- Continuing With: Mila and Belken
- Setting: Generic gritty fantasy
- Length: 1,253 words
- Key Tropes: betrayal
- Content Warnings: imprisonment, torture mention, dead body, wounded enemies
- Explicit?: No
Mila expected, when the three hours were up, to see Belken pushed back into her cell by their captors. For the torture to be effective, she had to see it. She waited, and steeled herself against the horror she expected to witness, trying not to imagine what techniques would be used. She knew of many, but also knew a devious, sadistic mind could always find new ways to torment the human body. Belken might be tortured in ways she could not possibly imagine on her own.
She waited longer. Surely it had been three hours, at least, even with her skewed sense of time. Belken hadn’t blown out the candle nor replaced her blindfold when he left, and she studied what she could of the room by its light. She learned nothing that her other senses had not already told her–stone walls, damp and cold, a single door. The only true use of the candle was to gauge time passing by the wax it lost as it burned.
When the screams started, she couldn’t tell how far away they were. For any sound to reach her, it had to be loud and close, funneled to her by the hallway she expected lay beyond the door of her cell. But it didn’t sound nearby, by the quality of the echoes. These screams were faint, distant, and strangely enough, scattered and surprised.
If they were torturing Belken close enough for her to hear, to wear her down, why not do it in the room with her?
Because then they couldn’t fake it. That would explain why something sounded off to her about the cries of pain. She had seen a woman tortured, once. This didn’t compare.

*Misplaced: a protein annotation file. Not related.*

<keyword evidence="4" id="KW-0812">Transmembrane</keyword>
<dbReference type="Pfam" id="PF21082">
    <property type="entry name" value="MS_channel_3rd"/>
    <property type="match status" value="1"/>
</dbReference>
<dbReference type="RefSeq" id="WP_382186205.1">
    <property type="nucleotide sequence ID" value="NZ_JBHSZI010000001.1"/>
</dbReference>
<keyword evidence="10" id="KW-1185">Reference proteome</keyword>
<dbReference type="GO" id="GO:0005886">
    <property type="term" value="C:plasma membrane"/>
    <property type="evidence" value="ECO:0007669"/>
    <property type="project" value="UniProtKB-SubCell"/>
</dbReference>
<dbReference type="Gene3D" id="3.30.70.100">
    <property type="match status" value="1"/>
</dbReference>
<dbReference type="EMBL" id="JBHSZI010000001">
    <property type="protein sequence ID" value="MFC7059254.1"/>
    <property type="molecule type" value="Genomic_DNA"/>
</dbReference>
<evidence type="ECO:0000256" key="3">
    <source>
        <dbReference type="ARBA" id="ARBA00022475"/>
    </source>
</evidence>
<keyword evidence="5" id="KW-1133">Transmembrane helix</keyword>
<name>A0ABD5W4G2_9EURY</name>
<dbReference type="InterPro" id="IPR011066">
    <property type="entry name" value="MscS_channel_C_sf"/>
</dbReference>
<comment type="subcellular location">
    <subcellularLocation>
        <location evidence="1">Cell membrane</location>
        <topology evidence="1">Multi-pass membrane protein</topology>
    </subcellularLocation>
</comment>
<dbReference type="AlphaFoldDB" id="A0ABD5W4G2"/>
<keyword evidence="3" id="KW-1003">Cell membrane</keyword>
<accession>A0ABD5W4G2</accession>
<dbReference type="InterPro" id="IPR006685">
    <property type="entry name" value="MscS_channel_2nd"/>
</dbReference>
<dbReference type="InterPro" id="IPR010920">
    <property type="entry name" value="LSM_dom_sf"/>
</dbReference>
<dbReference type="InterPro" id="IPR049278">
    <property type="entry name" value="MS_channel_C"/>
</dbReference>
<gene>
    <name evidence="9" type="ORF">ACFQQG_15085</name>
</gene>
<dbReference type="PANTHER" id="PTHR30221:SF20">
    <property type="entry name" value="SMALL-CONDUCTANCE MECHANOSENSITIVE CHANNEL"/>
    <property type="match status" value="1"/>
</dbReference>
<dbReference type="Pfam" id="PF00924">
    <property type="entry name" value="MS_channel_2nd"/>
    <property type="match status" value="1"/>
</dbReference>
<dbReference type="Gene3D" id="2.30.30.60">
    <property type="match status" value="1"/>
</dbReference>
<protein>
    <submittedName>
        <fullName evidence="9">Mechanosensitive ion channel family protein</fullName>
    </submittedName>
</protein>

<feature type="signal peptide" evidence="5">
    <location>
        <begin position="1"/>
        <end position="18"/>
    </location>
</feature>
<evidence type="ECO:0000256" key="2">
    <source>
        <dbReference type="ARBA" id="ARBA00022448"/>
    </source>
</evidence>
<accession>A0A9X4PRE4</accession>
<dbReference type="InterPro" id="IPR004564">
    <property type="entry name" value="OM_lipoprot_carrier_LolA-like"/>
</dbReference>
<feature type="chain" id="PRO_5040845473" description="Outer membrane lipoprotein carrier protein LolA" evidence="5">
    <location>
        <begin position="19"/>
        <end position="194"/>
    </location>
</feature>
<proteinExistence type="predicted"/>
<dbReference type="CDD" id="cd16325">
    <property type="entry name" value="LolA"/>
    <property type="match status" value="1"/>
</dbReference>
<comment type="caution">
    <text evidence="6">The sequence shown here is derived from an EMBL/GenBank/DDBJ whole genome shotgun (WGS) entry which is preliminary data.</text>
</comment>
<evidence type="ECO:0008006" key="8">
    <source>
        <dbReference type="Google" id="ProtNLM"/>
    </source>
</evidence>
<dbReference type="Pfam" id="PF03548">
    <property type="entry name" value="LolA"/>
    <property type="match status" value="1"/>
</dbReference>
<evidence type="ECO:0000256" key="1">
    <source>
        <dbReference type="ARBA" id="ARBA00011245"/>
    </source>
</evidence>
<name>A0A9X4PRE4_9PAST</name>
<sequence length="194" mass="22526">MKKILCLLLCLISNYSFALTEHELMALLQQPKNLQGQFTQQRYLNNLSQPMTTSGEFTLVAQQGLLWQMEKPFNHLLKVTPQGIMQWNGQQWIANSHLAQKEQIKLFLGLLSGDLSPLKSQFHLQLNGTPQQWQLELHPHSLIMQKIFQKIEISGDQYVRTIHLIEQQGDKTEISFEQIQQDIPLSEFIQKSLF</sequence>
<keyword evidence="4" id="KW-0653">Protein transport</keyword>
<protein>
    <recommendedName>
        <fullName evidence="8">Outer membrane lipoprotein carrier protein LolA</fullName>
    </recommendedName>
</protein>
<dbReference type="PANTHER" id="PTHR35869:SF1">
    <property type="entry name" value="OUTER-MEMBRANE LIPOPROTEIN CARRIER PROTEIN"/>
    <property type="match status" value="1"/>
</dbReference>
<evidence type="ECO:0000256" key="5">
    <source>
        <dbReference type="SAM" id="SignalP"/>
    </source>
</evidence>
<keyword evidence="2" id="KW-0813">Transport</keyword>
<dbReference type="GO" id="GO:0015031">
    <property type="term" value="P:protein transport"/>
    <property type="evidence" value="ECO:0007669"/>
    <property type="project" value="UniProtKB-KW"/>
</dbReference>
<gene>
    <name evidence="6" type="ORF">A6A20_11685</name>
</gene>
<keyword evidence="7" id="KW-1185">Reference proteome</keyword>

The noise ceased abruptly, replaced by something else, fainter. At first Mila couldn’t tell what it was, and she leaned forward in her chair as far as her bonds allowed, closing her eyes and straining to hear more clearly, to make sense of the new sounds.
Footsteps on the stone. Fast. Heavy. People running. She couldn’t guess how many, only that it was more than one person.
The thudding slowed and stopped, but not at her door. There was a scrape of something along the stone, another door being opened. “Empty,” a deep voice said.
She had learned something new–there were other rooms here, other cells. And Belken wasn’t in the one next to hers.
Another door opening, closer. Across the hall. “Empty,” another, lighter voice said.
Those screams she’d heard had been Belken’s torture, real or faked. They’d been the cries of battle, of a quick, surprise attack. Her guild had come for her. She was being rescued.
She straightened and opened her eyes as her door swung open. When she saw the familiar gray leather armor, the black masks covering the lower halves of their faces, the soft black hoods, she sagged in relief. “Hey,” she said weakly.
The largest of her three guild mates crossed the room to kneel at her back, his fingers making quick work of the ropes. Their newest recruit six months ago, Peres was already proving himself a capable, silent asset. “Mila,” he greeted her briefly.
“Thanks for coming for me,” she said to all of them, studying the shapes of the other two, unable to recognize the small bits of their faces visible in the poor light. Neither was small enough to be the guild leader–Petralla wasn’t here. One she was certain was Nicora, a veteran she had seen around but rarely worked with or spoke to. The other was almost certainly Girard, who had joined up within a year of her and never seemed to like her.